Food Standards Scotland has launched a campaign to try to tackle unhealthy snacking habits North of the Border.
The regulator’s Change our Future campaign will encourage people to give up unnecessary treats every Tuesday as an “achievable” way to try to break the habit of unhealthy snacking.
The campaign will feature a TV advert, online and social media activity using the hashtag #treatfreetuesday.
The average person in Scotland could reduce their calorie intake by around 16,000 calories each year if they dropped two chocolate biscuits and a can of sugary drink one day per week, according to FSS.
“Too many people treat themselves with unhealthy snacks they just don’t need,” said Dr Gillian Purdon, FSS senior dietary advisor. “The fact is, all those little extras can add up to health problems for ourselves and our children in the longer term. Around one third of children and around two thirds of adults in Scotland are currently overweight or obese. It’s forecast that, unless things change, 40% of adults in Scotland could be obese by 2030.”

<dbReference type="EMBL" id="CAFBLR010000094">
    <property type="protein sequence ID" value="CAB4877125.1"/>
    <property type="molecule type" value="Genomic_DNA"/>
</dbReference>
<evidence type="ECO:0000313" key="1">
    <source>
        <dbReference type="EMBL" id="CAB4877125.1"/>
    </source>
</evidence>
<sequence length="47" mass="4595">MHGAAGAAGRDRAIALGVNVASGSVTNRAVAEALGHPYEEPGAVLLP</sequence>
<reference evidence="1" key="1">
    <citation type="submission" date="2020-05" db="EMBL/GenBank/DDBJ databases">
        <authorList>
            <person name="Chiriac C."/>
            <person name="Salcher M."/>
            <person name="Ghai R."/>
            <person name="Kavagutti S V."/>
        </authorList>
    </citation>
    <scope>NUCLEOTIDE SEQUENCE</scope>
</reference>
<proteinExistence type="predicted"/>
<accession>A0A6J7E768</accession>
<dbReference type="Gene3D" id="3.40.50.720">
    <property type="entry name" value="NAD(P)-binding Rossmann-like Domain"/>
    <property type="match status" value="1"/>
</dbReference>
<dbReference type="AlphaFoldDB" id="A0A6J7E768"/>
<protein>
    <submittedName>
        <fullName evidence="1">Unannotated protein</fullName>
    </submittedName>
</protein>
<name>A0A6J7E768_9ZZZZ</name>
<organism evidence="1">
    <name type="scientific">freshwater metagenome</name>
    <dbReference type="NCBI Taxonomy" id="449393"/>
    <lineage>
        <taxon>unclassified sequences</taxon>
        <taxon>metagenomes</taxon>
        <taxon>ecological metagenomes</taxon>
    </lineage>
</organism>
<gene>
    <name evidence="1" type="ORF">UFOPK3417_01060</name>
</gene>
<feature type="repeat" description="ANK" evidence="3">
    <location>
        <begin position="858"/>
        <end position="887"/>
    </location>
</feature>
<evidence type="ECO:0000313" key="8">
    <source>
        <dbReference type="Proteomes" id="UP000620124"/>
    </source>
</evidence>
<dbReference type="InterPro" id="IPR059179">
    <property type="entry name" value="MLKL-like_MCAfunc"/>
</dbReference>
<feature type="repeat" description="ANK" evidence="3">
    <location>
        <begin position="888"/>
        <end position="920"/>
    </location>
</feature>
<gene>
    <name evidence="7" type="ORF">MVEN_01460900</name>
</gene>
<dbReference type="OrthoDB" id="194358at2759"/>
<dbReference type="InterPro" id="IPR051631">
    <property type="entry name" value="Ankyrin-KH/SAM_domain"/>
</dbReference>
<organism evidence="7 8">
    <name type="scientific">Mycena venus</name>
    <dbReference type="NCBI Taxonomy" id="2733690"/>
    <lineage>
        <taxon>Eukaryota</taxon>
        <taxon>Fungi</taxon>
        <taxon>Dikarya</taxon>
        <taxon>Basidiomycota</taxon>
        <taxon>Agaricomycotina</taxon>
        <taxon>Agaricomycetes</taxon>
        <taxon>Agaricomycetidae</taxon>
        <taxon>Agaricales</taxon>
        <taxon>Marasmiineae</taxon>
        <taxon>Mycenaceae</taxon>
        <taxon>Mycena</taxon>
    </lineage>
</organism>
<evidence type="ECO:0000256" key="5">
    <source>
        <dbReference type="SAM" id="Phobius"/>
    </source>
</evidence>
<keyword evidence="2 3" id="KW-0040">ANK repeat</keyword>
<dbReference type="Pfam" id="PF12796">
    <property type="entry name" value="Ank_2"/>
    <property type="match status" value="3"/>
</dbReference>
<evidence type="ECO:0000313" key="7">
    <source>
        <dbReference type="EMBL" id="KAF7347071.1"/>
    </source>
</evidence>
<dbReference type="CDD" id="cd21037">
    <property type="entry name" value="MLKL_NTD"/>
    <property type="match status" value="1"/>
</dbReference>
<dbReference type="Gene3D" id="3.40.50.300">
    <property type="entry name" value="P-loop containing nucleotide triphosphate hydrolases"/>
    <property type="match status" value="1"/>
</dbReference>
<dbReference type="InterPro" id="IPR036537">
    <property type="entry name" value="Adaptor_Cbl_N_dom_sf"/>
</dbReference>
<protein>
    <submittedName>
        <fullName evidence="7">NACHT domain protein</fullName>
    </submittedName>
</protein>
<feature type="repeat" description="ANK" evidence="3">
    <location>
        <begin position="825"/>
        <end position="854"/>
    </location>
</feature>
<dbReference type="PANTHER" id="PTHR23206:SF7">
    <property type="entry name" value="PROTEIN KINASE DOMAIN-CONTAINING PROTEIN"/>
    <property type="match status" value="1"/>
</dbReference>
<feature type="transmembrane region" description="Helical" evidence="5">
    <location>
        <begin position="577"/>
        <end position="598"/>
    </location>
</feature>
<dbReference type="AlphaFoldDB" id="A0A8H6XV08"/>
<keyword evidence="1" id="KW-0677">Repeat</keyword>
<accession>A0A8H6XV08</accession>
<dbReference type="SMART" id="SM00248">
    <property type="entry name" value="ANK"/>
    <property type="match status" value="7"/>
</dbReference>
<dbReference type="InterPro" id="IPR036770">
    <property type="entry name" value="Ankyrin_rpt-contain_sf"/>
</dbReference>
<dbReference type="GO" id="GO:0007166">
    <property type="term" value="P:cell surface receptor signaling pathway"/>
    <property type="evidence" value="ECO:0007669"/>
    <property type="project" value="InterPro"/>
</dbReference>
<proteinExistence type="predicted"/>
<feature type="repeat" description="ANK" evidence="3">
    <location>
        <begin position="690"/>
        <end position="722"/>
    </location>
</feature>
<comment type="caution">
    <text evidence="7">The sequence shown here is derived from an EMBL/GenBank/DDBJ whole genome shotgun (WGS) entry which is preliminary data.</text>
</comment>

“A treat should be just that - something we enjoy which we have occasionally - but as a nation we have got into the habit of frequently having unhealthy snacks. Making changes to your diet might be easier than you think.”
It comes as new data released last week, revealed that average life expectancy in Scotland during the past three years had failed to rise for the first time since records began in 1861.
The statistics are set to be presented at a seminar organised by the Glasgow Centre for Population Health later this month, and show that between 2012 and 2015 the ages at which women and men could expect to live in Scotland remained static at 81.1 and 77.1 years respectively.